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If Montana lawmakers truly care about our state’s heritage and the financial investments that have been made to preserve it, they need to make the proposed renovation and expansion of Montana Historical Society a priority.

Plans for the project call for the renovation of the historical society’s 67,000-square-foot museum and the construction of a new 45,000-square-foot wing, which collectively would be called the Montana Heritage Center. The Helena project would be funded through a combination of bonding and private donations.

We know it’s hard to commit state funding to the museum during a time when legislators are considering slashing millions from services such as senior and long-term care. But because the cost of the project grows every year it is delayed, lawmakers would effectively save money that could be used on other essential services by funding the project now rather than later.

The Montana Historical Society has been asking the Legislature to help pay for the project since the 2005 legislative session. The total cost has grown from $37.5 million to $44 million since then, and it will only continue to rise.

“The longer we kick it down the road, the less reward we’re going to reap from it and the more expensive it gets,” said Bruce Whittenberg, executive director of MHS, adding that the price of the project grows by 3.5 percent every year.

Delaying the project also threatens the immense value of the artwork and artifacts themselves, many of which are currently stored in inadequate conditions in the basement of the 65-year-old museum. If the project is completed, the art and artifacts would be moved into a new facility built to keep them safe.

“We are one bad day away from a real catastrophe in that building,” Whittenberg said, adding that the basement is prone to leaks and flooding. “ … Five feet of water in the basement would be a really bad day, and that could happen.”

Whittenberg also noted that the temperature in the museum’s art vault reached 80 degrees Fahrenheit over the summer after the climate control system failed, “which for a Charles M. Russell wax sculpture is not a good idea.”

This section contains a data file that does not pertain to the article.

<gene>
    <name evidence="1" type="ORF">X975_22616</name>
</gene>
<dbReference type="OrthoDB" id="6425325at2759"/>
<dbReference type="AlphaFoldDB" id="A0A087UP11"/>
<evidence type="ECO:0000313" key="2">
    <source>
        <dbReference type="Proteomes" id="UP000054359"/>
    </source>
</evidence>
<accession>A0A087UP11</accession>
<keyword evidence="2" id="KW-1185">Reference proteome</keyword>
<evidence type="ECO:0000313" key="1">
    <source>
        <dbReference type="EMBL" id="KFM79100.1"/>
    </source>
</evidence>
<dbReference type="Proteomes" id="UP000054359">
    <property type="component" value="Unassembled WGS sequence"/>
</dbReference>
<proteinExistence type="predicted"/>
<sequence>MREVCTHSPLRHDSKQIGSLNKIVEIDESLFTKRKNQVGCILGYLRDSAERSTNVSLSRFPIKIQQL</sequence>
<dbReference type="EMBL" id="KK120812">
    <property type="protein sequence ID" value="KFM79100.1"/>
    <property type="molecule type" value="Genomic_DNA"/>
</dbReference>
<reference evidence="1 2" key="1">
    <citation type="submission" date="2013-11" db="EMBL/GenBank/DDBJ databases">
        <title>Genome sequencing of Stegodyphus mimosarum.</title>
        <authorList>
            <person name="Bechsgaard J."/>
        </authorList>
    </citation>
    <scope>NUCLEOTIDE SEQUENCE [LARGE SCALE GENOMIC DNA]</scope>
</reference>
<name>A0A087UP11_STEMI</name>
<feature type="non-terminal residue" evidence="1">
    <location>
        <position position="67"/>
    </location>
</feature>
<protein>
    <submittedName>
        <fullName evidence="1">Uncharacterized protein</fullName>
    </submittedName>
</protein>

In addition, the extra storage space would help ensure that MHS does not have to turn down any items of historical value because of a lack of space. Montanans will continue to create history until the end of time, and officials have said they expect the museum’s collection to grow at a rate of roughly 500 to 1,000 new artifacts per year.

“We ran out of space long ago,” Whittenberg said.

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While MHS undoubtedly contributes a lot to Helena’s local economy and quality of life, we want to emphasize how important it is to all Montanans. This project would protect not only art and artifacts, but also the extensive collection of vital government records included in the official state archives currently stored in the museum’s basement.

“The proposal to renovate and expand is beyond timely,” Whittenberg said. “It’s critical.”

Montana lawmakers have recently come up with several different ideas for how to fund this project -- some better than others -- and we encourage them to continue to put their heads together to figure out how to make it work sooner rather than later.

Our identity as a state depends on it.

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